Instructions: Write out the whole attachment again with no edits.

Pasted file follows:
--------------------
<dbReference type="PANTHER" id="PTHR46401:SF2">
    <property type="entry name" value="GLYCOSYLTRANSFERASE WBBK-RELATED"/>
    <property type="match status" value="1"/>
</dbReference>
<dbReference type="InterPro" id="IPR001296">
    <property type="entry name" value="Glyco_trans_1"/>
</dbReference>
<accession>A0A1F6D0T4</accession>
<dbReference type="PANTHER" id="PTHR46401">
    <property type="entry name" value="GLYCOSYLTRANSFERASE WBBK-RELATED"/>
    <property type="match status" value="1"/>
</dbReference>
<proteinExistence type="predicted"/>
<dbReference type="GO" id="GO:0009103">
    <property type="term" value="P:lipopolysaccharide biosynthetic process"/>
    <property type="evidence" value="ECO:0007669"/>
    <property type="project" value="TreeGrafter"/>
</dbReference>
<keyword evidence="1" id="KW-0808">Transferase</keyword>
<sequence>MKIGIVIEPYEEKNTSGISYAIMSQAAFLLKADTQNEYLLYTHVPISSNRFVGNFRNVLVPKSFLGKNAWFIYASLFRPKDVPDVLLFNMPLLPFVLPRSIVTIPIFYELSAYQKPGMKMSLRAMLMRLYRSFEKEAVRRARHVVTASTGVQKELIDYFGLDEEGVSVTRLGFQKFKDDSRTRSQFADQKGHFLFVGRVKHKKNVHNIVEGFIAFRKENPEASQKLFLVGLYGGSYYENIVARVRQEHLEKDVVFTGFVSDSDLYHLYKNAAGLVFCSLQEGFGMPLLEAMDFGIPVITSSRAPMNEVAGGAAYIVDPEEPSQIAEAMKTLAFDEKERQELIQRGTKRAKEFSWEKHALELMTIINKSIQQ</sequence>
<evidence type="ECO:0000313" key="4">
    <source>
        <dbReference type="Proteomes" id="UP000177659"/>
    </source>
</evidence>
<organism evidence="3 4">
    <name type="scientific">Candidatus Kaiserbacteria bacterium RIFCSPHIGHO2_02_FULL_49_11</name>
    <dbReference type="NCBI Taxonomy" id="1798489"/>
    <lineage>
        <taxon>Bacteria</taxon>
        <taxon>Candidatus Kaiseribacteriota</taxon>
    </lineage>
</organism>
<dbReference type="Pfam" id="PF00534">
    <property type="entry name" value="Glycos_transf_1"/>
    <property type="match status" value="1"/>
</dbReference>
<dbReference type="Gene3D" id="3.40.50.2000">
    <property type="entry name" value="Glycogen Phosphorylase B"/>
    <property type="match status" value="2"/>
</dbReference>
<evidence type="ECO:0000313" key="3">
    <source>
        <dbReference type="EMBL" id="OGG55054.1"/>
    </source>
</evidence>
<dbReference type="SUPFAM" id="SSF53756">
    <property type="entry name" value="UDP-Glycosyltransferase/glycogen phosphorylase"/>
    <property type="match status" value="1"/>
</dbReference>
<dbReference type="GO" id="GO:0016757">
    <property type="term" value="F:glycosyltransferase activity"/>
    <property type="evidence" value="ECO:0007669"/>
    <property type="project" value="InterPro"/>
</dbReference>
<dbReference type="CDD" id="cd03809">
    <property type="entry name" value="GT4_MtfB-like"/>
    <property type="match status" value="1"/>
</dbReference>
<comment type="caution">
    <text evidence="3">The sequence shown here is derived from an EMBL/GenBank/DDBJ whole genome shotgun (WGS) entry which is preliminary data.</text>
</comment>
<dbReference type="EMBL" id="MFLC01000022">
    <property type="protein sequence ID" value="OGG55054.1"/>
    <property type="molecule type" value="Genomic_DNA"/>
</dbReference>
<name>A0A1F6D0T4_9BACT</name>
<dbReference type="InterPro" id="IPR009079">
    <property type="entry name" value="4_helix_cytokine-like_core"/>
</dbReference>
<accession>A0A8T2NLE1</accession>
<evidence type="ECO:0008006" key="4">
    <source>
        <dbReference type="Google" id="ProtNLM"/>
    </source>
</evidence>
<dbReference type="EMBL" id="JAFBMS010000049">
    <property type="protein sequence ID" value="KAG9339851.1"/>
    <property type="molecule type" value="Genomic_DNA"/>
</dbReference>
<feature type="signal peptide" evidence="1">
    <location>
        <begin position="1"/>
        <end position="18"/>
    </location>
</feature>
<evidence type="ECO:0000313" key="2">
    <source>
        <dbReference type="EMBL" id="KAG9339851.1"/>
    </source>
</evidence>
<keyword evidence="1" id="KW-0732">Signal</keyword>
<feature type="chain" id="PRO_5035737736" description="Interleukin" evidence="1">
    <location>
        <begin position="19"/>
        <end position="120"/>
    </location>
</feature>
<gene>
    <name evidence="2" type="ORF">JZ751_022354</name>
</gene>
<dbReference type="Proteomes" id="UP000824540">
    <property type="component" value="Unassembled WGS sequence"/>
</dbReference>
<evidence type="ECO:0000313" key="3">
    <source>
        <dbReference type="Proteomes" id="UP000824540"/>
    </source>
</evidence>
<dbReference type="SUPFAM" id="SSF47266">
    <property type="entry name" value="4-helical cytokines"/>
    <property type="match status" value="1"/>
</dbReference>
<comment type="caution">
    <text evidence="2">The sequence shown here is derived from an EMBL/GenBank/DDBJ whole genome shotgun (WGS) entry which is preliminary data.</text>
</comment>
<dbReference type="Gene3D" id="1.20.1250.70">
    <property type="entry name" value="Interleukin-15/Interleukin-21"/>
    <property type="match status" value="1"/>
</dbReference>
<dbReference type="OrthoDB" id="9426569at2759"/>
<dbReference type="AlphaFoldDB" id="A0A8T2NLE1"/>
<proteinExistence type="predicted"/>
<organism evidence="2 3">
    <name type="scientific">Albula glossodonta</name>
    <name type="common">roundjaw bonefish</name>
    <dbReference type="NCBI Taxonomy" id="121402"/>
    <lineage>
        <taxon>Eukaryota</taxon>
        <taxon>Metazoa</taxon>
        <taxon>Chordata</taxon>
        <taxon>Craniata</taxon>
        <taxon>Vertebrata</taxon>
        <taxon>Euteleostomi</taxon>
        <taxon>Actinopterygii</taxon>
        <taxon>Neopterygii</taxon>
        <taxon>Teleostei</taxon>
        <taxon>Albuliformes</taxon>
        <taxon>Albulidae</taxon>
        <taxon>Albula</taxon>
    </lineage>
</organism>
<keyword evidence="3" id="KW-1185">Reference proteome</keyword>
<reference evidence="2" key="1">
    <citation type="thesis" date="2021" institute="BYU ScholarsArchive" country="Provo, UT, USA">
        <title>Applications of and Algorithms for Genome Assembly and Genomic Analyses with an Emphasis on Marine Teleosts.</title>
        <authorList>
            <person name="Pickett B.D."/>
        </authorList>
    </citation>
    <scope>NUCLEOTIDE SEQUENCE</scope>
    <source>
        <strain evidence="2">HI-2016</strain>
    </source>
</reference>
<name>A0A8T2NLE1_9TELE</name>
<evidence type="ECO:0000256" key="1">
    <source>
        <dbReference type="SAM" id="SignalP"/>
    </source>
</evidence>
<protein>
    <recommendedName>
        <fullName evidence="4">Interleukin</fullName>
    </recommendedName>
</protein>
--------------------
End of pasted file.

<dbReference type="PANTHER" id="PTHR46401:SF2">
    <property type="entry name" value="GLYCOSYLTRANSFERASE WBBK-RELATED"/>
    <property type="match status" value="1"/>
</dbReference>
<dbReference type="InterPro" id="IPR001296">
    <property type="entry name" value="Glyco_trans_1"/>
</dbReference>
<accession>A0A1F6D0T4</accession>
<dbReference type="PANTHER" id="PTHR46401">
    <property type="entry name" value="GLYCOSYLTRANSFERASE WBBK-RELATED"/>
    <property type="match status" value="1"/>
</dbReference>
<proteinExistence type="predicted"/>
<dbReference type="GO" id="GO:0009103">
    <property type="term" value="P:lipopolysaccharide biosynthetic process"/>
    <property type="evidence" value="ECO:0007669"/>
    <property type="project" value="TreeGrafter"/>
</dbReference>
<keyword evidence="1" id="KW-0808">Transferase</keyword>
<sequence>MKIGIVIEPYEEKNTSGISYAIMSQAAFLLKADTQNEYLLYTHVPISSNRFVGNFRNVLVPKSFLGKNAWFIYASLFRPKDVPDVLLFNMPLLPFVLPRSIVTIPIFYELSAYQKPGMKMSLRAMLMRLYRSFEKEAVRRARHVVTASTGVQKELIDYFGLDEEGVSVTRLGFQKFKDDSRTRSQFADQKGHFLFVGRVKHKKNVHNIVEGFIAFRKENPEASQKLFLVGLYGGSYYENIVARVRQEHLEKDVVFTGFVSDSDLYHLYKNAAGLVFCSLQEGFGMPLLEAMDFGIPVITSSRAPMNEVAGGAAYIVDPEEPSQIAEAMKTLAFDEKERQELIQRGTKRAKEFSWEKHALELMTIINKSIQQ</sequence>
<evidence type="ECO:0000313" key="4">
    <source>
        <dbReference type="Proteomes" id="UP000177659"/>
    </source>
</evidence>
<organism evidence="3 4">
    <name type="scientific">Candidatus Kaiserbacteria bacterium RIFCSPHIGHO2_02_FULL_49_11</name>
    <dbReference type="NCBI Taxonomy" id="1798489"/>
    <lineage>
        <taxon>Bacteria</taxon>
        <taxon>Candidatus Kaiseribacteriota</taxon>
    </lineage>
</organism>
<dbReference type="Pfam" id="PF00534">
    <property type="entry name" value="Glycos_transf_1"/>
    <property type="match status" value="1"/>
</dbReference>
<dbReference type="Gene3D" id="3.40.50.2000">
    <property type="entry name" value="Glycogen Phosphorylase B"/>
    <property type="match status" value="2"/>
</dbReference>
<evidence type="ECO:0000313" key="3">
    <source>
        <dbReference type="EMBL" id="OGG55054.1"/>
    </source>
</evidence>
<dbReference type="SUPFAM" id="SSF53756">
    <property type="entry name" value="UDP-Glycosyltransferase/glycogen phosphorylase"/>
    <property type="match status" value="1"/>
</dbReference>
<dbReference type="GO" id="GO:0016757">
    <property type="term" value="F:glycosyltransferase activity"/>
    <property type="evidence" value="ECO:0007669"/>
    <property type="project" value="InterPro"/>
</dbReference>
<dbReference type="CDD" id="cd03809">
    <property type="entry name" value="GT4_MtfB-like"/>
    <property type="match status" value="1"/>
</dbReference>
<comment type="caution">
    <text evidence="3">The sequence shown here is derived from an EMBL/GenBank/DDBJ whole genome shotgun (WGS) entry which is preliminary data.</text>
</comment>
<dbReference type="EMBL" id="MFLC01000022">
    <property type="protein sequence ID" value="OGG55054.1"/>
    <property type="molecule type" value="Genomic_DNA"/>
</dbReference>
<name>A0A1F6D0T4_9BACT</name>
<dbReference type="InterPro" id="IPR009079">
    <property type="entry name" value="4_helix_cytokine-like_core"/>
</dbReference>
<accession>A0A8T2NLE1</accession>
<evidence type="ECO:0008006" key="4">
    <source>
        <dbReference type="Google" id="ProtNLM"/>
    </source>
</evidence>
<dbReference type="EMBL" id="JAFBMS010000049">
    <property type="protein sequence ID" value="KAG9339851.1"/>
    <property type="molecule type" value="Genomic_DNA"/>
</dbReference>
<feature type="signal peptide" evidence="1">
    <location>
        <begin position="1"/>
        <end position="18"/>
    </location>
</feature>
<evidence type="ECO:0000313" key="2">
    <source>
        <dbReference type="EMBL" id="KAG9339851.1"/>
    </source>
</evidence>
<keyword evidence="1" id="KW-0732">Signal</keyword>
<feature type="chain" id="PRO_5035737736" description="Interleukin" evidence="1">
    <location>
        <begin position="19"/>
        <end position="120"/>
    </location>
</feature>
<gene>
    <name evidence="2" type="ORF">JZ751_022354</name>
</gene>
<dbReference type="Proteomes" id="UP000824540">
    <property type="component" value="Unassembled WGS sequence"/>
</dbReference>
<evidence type="ECO:0000313" key="3">
    <source>
        <dbReference type="Proteomes" id="UP000824540"/>
    </source>
</evidence>
<dbReference type="SUPFAM" id="SSF47266">
    <property type="entry name" value="4-helical cytokines"/>
    <property type="match status" value="1"/>
</dbReference>
<comment type="caution">
    <text evidence="2">The sequence shown here is derived from an EMBL/GenBank/DDBJ whole genome shotgun (WGS) entry which is preliminary data.</text>
</comment>
<dbReference type="Gene3D" id="1.20.1250.70">
    <property type="entry name" value="Interleukin-15/Interleukin-21"/>
    <property type="match status" value="1"/>
</dbReference>
<dbReference type="OrthoDB" id="9426569at2759"/>
<dbReference type="AlphaFoldDB" id="A0A8T2NLE1"/>
<proteinExistence type="predicted"/>
<organism evidence="2 3">
    <name type="scientific">Albula glossodonta</name>
    <name type="common">roundjaw bonefish</name>
    <dbReference type="NCBI Taxonomy" id="121402"/>
    <lineage>
        <taxon>Eukaryota</taxon>
        <taxon>Metazoa</taxon>
        <taxon>Chordata</taxon>
        <taxon>Craniata</taxon>
        <taxon>Vertebrata</taxon>
        <taxon>Euteleostomi</taxon>
        <taxon>Actinopterygii</taxon>
        <taxon>Neopterygii</taxon>
        <taxon>Teleostei</taxon>
        <taxon>Albuliformes</taxon>
        <taxon>Albulidae</taxon>
        <taxon>Albula</taxon>
    </lineage>
</organism>
<keyword evidence="3" id="KW-1185">Reference proteome</keyword>
<reference evidence="2" key="1">
    <citation type="thesis" date="2021" institute="BYU ScholarsArchive" country="Provo, UT, USA">
        <title>Applications of and Algorithms for Genome Assembly and Genomic Analyses with an Emphasis on Marine Teleosts.</title>
        <authorList>
            <person name="Pickett B.D."/>
        </authorList>
    </citation>
    <scope>NUCLEOTIDE SEQUENCE</scope>
    <source>
        <strain evidence="2">HI-2016</strain>
    </source>
</reference>
<name>A0A8T2NLE1_9TELE</name>
<evidence type="ECO:0000256" key="1">
    <source>
        <dbReference type="SAM" id="SignalP"/>
    </source>
</evidence>
<protein>
    <recommendedName>
        <fullName evidence="4">Interleukin</fullName>
    </recommendedName>
</protein>